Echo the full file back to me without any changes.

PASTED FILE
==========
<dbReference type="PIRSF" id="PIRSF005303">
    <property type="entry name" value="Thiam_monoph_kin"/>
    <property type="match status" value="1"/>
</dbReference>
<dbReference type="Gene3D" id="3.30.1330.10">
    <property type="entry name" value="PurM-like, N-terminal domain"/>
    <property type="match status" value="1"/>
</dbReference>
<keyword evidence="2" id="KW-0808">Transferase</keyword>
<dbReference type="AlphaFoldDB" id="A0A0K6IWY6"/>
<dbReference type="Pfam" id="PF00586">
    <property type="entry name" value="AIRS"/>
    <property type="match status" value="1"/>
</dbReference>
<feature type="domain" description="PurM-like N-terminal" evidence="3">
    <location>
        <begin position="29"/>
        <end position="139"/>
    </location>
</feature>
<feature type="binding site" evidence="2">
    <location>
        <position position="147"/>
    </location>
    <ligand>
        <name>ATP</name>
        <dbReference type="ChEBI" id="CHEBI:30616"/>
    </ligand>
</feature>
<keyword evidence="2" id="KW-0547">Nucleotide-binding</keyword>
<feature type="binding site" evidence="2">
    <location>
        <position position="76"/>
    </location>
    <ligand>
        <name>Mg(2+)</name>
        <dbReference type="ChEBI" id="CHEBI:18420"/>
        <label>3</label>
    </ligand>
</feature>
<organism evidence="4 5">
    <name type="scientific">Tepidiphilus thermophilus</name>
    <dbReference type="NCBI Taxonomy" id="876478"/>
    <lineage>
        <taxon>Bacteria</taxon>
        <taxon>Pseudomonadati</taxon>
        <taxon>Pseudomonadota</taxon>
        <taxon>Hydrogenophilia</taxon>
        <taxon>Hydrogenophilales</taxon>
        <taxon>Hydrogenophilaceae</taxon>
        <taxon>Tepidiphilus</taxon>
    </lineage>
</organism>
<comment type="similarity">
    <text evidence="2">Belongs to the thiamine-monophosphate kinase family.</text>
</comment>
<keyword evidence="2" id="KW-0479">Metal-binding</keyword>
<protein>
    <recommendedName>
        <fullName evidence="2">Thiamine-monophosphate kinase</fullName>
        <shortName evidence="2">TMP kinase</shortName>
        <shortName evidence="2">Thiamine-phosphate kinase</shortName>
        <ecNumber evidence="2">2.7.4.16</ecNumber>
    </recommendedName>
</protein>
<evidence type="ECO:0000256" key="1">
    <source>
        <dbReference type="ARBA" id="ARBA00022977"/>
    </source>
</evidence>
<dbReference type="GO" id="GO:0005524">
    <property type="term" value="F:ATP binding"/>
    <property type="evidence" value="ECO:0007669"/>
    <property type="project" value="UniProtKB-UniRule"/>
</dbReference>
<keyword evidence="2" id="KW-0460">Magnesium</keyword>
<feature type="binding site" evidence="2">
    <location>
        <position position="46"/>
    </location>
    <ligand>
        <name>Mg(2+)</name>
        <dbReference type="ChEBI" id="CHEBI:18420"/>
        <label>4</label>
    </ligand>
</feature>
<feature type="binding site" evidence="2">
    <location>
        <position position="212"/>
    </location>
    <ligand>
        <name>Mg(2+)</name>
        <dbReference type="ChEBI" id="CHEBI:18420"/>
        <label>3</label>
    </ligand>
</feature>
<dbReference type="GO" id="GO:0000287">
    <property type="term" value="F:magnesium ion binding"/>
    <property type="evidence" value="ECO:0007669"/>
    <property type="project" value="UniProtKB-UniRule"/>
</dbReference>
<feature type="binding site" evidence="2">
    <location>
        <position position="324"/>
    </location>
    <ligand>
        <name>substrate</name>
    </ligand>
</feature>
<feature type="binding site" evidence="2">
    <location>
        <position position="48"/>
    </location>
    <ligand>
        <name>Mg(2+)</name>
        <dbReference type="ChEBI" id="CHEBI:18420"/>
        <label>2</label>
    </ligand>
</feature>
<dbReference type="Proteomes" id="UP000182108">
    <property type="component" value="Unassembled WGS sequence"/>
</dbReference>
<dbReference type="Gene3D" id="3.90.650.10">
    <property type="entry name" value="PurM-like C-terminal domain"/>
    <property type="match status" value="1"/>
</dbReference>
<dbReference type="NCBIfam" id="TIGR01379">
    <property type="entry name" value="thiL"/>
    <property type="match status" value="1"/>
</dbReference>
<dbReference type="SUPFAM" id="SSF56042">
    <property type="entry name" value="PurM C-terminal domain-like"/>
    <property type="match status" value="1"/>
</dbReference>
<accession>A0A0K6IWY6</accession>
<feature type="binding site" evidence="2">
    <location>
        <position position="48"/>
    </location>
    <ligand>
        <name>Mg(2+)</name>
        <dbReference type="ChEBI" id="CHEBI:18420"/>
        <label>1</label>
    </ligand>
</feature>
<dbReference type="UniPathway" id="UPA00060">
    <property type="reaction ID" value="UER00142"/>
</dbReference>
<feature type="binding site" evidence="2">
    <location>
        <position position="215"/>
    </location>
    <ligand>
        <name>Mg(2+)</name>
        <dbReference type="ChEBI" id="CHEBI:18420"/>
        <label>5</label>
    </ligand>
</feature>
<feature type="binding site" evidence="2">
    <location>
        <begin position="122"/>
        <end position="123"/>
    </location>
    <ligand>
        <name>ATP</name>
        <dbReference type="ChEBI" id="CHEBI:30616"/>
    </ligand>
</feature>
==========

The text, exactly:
<dbReference type="PIRSF" id="PIRSF005303">
    <property type="entry name" value="Thiam_monoph_kin"/>
    <property type="match status" value="1"/>
</dbReference>
<dbReference type="Gene3D" id="3.30.1330.10">
    <property type="entry name" value="PurM-like, N-terminal domain"/>
    <property type="match status" value="1"/>
</dbReference>
<keyword evidence="2" id="KW-0808">Transferase</keyword>
<dbReference type="AlphaFoldDB" id="A0A0K6IWY6"/>
<dbReference type="Pfam" id="PF00586">
    <property type="entry name" value="AIRS"/>
    <property type="match status" value="1"/>
</dbReference>
<feature type="domain" description="PurM-like N-terminal" evidence="3">
    <location>
        <begin position="29"/>
        <end position="139"/>
    </location>
</feature>
<feature type="binding site" evidence="2">
    <location>
        <position position="147"/>
    </location>
    <ligand>
        <name>ATP</name>
        <dbReference type="ChEBI" id="CHEBI:30616"/>
    </ligand>
</feature>
<keyword evidence="2" id="KW-0547">Nucleotide-binding</keyword>
<feature type="binding site" evidence="2">
    <location>
        <position position="76"/>
    </location>
    <ligand>
        <name>Mg(2+)</name>
        <dbReference type="ChEBI" id="CHEBI:18420"/>
        <label>3</label>
    </ligand>
</feature>
<organism evidence="4 5">
    <name type="scientific">Tepidiphilus thermophilus</name>
    <dbReference type="NCBI Taxonomy" id="876478"/>
    <lineage>
        <taxon>Bacteria</taxon>
        <taxon>Pseudomonadati</taxon>
        <taxon>Pseudomonadota</taxon>
        <taxon>Hydrogenophilia</taxon>
        <taxon>Hydrogenophilales</taxon>
        <taxon>Hydrogenophilaceae</taxon>
        <taxon>Tepidiphilus</taxon>
    </lineage>
</organism>
<comment type="similarity">
    <text evidence="2">Belongs to the thiamine-monophosphate kinase family.</text>
</comment>
<keyword evidence="2" id="KW-0479">Metal-binding</keyword>
<protein>
    <recommendedName>
        <fullName evidence="2">Thiamine-monophosphate kinase</fullName>
        <shortName evidence="2">TMP kinase</shortName>
        <shortName evidence="2">Thiamine-phosphate kinase</shortName>
        <ecNumber evidence="2">2.7.4.16</ecNumber>
    </recommendedName>
</protein>
<evidence type="ECO:0000256" key="1">
    <source>
        <dbReference type="ARBA" id="ARBA00022977"/>
    </source>
</evidence>
<dbReference type="GO" id="GO:0005524">
    <property type="term" value="F:ATP binding"/>
    <property type="evidence" value="ECO:0007669"/>
    <property type="project" value="UniProtKB-UniRule"/>
</dbReference>
<keyword evidence="2" id="KW-0460">Magnesium</keyword>
<feature type="binding site" evidence="2">
    <location>
        <position position="46"/>
    </location>
    <ligand>
        <name>Mg(2+)</name>
        <dbReference type="ChEBI" id="CHEBI:18420"/>
        <label>4</label>
    </ligand>
</feature>
<feature type="binding site" evidence="2">
    <location>
        <position position="212"/>
    </location>
    <ligand>
        <name>Mg(2+)</name>
        <dbReference type="ChEBI" id="CHEBI:18420"/>
        <label>3</label>
    </ligand>
</feature>
<dbReference type="GO" id="GO:0000287">
    <property type="term" value="F:magnesium ion binding"/>
    <property type="evidence" value="ECO:0007669"/>
    <property type="project" value="UniProtKB-UniRule"/>
</dbReference>
<feature type="binding site" evidence="2">
    <location>
        <position position="324"/>
    </location>
    <ligand>
        <name>substrate</name>
    </ligand>
</feature>
<feature type="binding site" evidence="2">
    <location>
        <position position="48"/>
    </location>
    <ligand>
        <name>Mg(2+)</name>
        <dbReference type="ChEBI" id="CHEBI:18420"/>
        <label>2</label>
    </ligand>
</feature>
<dbReference type="Proteomes" id="UP000182108">
    <property type="component" value="Unassembled WGS sequence"/>
</dbReference>
<dbReference type="Gene3D" id="3.90.650.10">
    <property type="entry name" value="PurM-like C-terminal domain"/>
    <property type="match status" value="1"/>
</dbReference>
<dbReference type="NCBIfam" id="TIGR01379">
    <property type="entry name" value="thiL"/>
    <property type="match status" value="1"/>
</dbReference>
<dbReference type="SUPFAM" id="SSF56042">
    <property type="entry name" value="PurM C-terminal domain-like"/>
    <property type="match status" value="1"/>
</dbReference>
<accession>A0A0K6IWY6</accession>
<feature type="binding site" evidence="2">
    <location>
        <position position="48"/>
    </location>
    <ligand>
        <name>Mg(2+)</name>
        <dbReference type="ChEBI" id="CHEBI:18420"/>
        <label>1</label>
    </ligand>
</feature>
<dbReference type="UniPathway" id="UPA00060">
    <property type="reaction ID" value="UER00142"/>
</dbReference>
<feature type="binding site" evidence="2">
    <location>
        <position position="215"/>
    </location>
    <ligand>
        <name>Mg(2+)</name>
        <dbReference type="ChEBI" id="CHEBI:18420"/>
        <label>5</label>
    </ligand>
</feature>
<feature type="binding site" evidence="2">
    <location>
        <begin position="122"/>
        <end position="123"/>
    </location>
    <ligand>
        <name>ATP</name>
        <dbReference type="ChEBI" id="CHEBI:30616"/>
    </ligand>
</feature>